A large number of countries in Sub-Saharan Africa now have some form of start-up ecosystem. A smaller number of countries have investors willing to put money into start-ups. But what all too many of these countries lack is a cadre of start-ups that have achieved scale. Russell Southwood looks at what scale means for African start-ups and what they have to overcome to achieve it.
Make no mistake about it, the early signs that there are markets of scale in some countries for B2C apps already exists. There are examples from a range of interviews I have conducted with African start-ups over the last year or two.
Kenyan mobile music platform Mdundo has over 1 million users based on an advertising model (http://www.smartmonkeytv.com/channel/newsletters/ad_supported_music_platform_mdundo_gets_1_million_users_and_has_expanded_ac). Indian restaurant finder app Zomato has got 750,000 users in South Africa (https://www.youtube.com/watch?v=_38-Srk1KGM). Jumia has something over a million users in Nigeria. Kenya edtech start-up Eneza has 2 million users. These sort of numbers are a starting point and not a final resting place but they demonstrate that scale is possible.
Perhaps the most startling thing about scale is now the speed with which it can be achieved. Uber got itself 100,000 users in six months in Kenya (https://www.youtube.com/watch?v=asW1-nIVbSU), a much shorter runway to take off than earlier pioneers like Jumia found possible.
African behaviors are changing and each new success will create more critical mass for others. Uber's success opens the way for competitors like Little to make their mark. Once you're ordering a cab on your phone, what will be next?
There are also the B2B start-ups whose aim is not to get hundreds of thousands or millions of users but to get a significant share of niche business sectors. Success can be measured in the number of key customers within a niche. For example, the Ghanaian start-up Ben Ben is selling a Blockchain based land registry system to financial institutions and Governments, not to the end users of the system.
Numbers matter whether they are B2C or B2B end-users. Many African start-ups tend to exaggerate their user numbers hoping that what they wish for will come true. They are then stuck with a large number that they can't go up or down from. It's surprising how many user numbers remain the same.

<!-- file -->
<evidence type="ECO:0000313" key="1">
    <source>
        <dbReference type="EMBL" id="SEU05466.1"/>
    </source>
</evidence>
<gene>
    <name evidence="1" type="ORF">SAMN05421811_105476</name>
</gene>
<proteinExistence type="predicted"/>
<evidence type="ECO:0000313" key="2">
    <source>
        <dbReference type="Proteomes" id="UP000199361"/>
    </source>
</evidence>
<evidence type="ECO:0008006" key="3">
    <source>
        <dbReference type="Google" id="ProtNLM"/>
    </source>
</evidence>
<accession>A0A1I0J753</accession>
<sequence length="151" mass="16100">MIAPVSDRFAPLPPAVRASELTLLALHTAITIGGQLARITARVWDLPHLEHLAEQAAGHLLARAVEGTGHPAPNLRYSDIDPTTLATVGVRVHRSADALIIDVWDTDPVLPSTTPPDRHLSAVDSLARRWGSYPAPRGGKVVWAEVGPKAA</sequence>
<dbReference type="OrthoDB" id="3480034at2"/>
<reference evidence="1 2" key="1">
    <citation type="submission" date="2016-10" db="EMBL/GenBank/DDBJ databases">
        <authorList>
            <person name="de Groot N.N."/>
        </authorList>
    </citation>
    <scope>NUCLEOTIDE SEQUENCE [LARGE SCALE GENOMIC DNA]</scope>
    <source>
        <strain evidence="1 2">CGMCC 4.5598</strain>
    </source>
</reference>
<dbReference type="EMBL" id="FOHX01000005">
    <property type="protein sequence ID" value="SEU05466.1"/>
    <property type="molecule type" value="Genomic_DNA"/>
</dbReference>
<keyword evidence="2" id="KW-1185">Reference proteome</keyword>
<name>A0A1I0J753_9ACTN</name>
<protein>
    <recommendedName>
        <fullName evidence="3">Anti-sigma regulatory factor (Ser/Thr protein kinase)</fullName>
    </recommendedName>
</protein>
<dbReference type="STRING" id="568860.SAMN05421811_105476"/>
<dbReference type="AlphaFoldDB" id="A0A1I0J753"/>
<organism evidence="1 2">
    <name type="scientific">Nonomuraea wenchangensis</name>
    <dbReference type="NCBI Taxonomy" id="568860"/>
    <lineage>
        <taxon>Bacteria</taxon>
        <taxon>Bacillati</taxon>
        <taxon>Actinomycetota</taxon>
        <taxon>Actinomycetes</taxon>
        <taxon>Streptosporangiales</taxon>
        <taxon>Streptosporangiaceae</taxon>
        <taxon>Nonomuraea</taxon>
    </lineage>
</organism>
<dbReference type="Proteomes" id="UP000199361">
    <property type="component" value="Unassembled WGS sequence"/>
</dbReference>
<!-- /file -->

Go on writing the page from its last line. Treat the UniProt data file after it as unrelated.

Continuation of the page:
The second problem is it's not just a question of who downloaded the app but whether they are active users. Many start-ups can generate app download numbers, far fewer are capable of converting them into active users. The service offered has to be something essential, not just something that's "nice to have".
Also I talk to African start-ups who tell me that their user numbers are "commercially confidential". Numbers like this cannot be confidential because they are one of the few ways you can judge whether there is a business in there struggling to get out. What "commercially confidential:" means is that your numbers are too small for you to get "bragging rights".
So what are the key barriers that prevent African start-ups breaking through to scale? One of the most common difficulties is the size of country markets in Sub-Saharan Africa, with certain notable exceptions like Nigeria and South Africa. If you can't get sufficient users to create a business in one country, you need to have a strategy to roll-out across several markets.
The difficulty here is two-fold. Firstly, many start-up founders are young and inexperienced in their industry and do not have the experience of working across several countries. Many Kenyan start-ups talk about rolling out across the border to East African neighbours but the number who actually achieve it is still quite small.
Secondly, this kind of roll-out requires investment at a level that is only available to those with some kind of track record and, you guessed it, some evidence in terms of existing user numbers that the product or service "has legs".
The next big barrier is the shape of the legacy market created and imposed by the mobile operators. The existing cost to any start-up of carrier billing makes it extremely hard to make sense of basing your business model on using this channel.
For those selling content (like music, film and TV), the revenue splits (80/20 to the operator to 50/50 on rare occasions) simply raise the bar against start-ups. Furthermore for those mobile operator who dabble in start-ups (Safaricom's Spark fund) or run their own services, all your market information is visible to them to help them destroy you, sorry, compete with you.
But Uber's smartphone as the channel strategy (which is not the only strategy open to a start-up) means it avoids all this legacy nonsense. And of the start-ups with numbers quoted at the beginning, only Zomato has more desktop than mobile users.
When you talk to mobile operators, the more honest will admit all these things that disadvantage start-ups has to change but that changing it is a very slow process. They'd all prefer that another operator made these changes and they just had to follow. However, one criticism the mobile operators make of start-ups has some truth: they nearly all lack marketing resources and assume that the mobile operators heft will bring them success.
When you talk to African start-ups about how they will make themselves known to their customers, too many talk confidently about social media. You need numbers to get investment to be able to reach more users.
It's all about creating a virtuous cycle where getting user numbers triggers investment, investment helps get more user numbers and open new markets, which in turn enables you to get more investment.